SNB Interest Rate Decision Overview
The Swiss National Bank (SNB) is scheduled to release its quarterly monetary policy assessment at 0730 GMT today, with markets widely expecting the SNB to leave the sight deposit rate unchanged at -0.75% while maintaining the 3-Month Libor Target Range between -1.25% to -0.25%.
The bank is expected to reiterate the overvalued status of the CHF. The SNB is also likely to express its strong commitment to intervene in the fx markets whenever necessary.
At its June monetary policy decision, the SNB cut its inflation outlook for a fourth straight meeting, reiterated its intervention pledge and again called the Swiss Franc “highly valued.” It projected that price growth will average just 0.3% this year and 0.6% in 2020.
The focus also remains on SNB chief Thomas Jordan’s press conference that will be soon followed at 0800 GMT. Traders look forward to some dovish remarks from Jordan on the interest rates outlook, given the recent soft patch of macro data and escalating US-China trade war prompted major global central banks to adopt a dovish stance on their monetary policy.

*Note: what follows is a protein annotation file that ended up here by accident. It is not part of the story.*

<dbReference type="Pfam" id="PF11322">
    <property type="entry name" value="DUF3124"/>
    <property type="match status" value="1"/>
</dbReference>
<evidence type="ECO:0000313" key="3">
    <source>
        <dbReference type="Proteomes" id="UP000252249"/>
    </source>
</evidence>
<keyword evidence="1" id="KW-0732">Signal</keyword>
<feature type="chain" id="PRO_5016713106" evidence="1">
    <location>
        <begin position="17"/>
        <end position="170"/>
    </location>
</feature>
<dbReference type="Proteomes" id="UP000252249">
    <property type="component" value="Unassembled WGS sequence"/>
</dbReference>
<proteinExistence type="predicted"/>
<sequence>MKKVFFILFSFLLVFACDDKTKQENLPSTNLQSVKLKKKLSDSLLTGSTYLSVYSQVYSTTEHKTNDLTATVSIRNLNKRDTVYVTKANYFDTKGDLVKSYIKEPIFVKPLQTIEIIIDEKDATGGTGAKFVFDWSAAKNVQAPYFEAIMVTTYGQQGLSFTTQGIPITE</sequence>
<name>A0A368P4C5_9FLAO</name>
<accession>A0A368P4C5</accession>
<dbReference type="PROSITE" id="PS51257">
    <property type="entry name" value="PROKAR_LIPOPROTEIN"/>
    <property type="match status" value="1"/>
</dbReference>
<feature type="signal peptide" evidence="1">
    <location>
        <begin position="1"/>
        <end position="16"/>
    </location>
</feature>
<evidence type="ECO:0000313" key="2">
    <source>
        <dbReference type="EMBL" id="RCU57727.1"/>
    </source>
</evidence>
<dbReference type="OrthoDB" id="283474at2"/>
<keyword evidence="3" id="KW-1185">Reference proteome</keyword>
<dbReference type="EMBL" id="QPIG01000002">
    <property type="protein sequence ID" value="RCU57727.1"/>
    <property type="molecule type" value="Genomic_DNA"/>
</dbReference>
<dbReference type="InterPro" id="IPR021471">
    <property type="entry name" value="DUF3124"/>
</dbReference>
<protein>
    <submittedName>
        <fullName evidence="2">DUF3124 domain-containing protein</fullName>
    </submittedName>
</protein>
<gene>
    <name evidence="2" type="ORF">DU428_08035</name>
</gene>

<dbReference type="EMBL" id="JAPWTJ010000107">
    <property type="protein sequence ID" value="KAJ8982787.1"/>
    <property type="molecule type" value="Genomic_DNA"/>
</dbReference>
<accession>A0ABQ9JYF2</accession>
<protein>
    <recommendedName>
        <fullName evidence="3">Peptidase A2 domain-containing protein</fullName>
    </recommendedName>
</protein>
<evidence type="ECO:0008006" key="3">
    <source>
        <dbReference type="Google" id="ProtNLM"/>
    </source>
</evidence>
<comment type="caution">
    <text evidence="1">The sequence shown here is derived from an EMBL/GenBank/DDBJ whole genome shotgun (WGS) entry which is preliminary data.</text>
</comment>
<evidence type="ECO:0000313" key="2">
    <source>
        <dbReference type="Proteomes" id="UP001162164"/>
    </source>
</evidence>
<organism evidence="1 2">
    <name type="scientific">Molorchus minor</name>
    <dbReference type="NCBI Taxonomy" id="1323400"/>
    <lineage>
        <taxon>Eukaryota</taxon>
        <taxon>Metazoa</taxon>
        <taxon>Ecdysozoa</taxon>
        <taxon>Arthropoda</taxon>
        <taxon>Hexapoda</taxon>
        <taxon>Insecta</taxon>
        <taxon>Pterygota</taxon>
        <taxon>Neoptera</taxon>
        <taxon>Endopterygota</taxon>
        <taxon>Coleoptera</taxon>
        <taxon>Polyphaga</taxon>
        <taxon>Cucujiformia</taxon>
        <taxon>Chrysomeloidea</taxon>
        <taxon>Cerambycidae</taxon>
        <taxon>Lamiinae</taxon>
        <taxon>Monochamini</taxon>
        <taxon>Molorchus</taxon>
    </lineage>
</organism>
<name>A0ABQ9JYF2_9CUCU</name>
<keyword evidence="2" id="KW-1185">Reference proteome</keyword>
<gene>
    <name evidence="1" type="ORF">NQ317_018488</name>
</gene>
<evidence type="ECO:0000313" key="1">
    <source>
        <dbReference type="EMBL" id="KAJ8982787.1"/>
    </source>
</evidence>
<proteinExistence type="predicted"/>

How could it affect USD/CHF?
The Swiss Franc is unlikely to see any major price-action on the SNB policy announcement, as a status-quo is already discounted by the markets.
In terms of the technical levels, “Should it manage to cross 200-day simple moving average (SMA) level of 0.9970, 21-day SMA around 1.0006 and five-week-old descending trend-line at 1.0023 can question buyers. In a case where the quote rallies beyond 1.0023, late-May highs around 1.0100 and 1.0125 can regain market attention. On the flipside, 61.8% Fibonacci retracement of January to April upside at 0.9915 and current month low near 0.9855 act as immediate supports for the pair. Given the sellers’ dominance past-0.9855, 0.9790 and the present year bottom around 0.9715 can lure the bears,” Anil Panchal, Analyst at FXStreet writes.
Swiss government slightly ups 2019 growth forecast to 1.2%
Swiss Govt: Q1 growth was helped by positive one-off factors
About SNB Interest Rate Decision
The Swiss National Bank conducts the country’s monetary policy as an independent central bank. It is obliged by the Constitution and by statute to act in accordance with the interests of the country as a whole. Its primary goal is to ensure price stability while taking due account of economic developments. In so doing, it creates an appropriate environment for economic growth.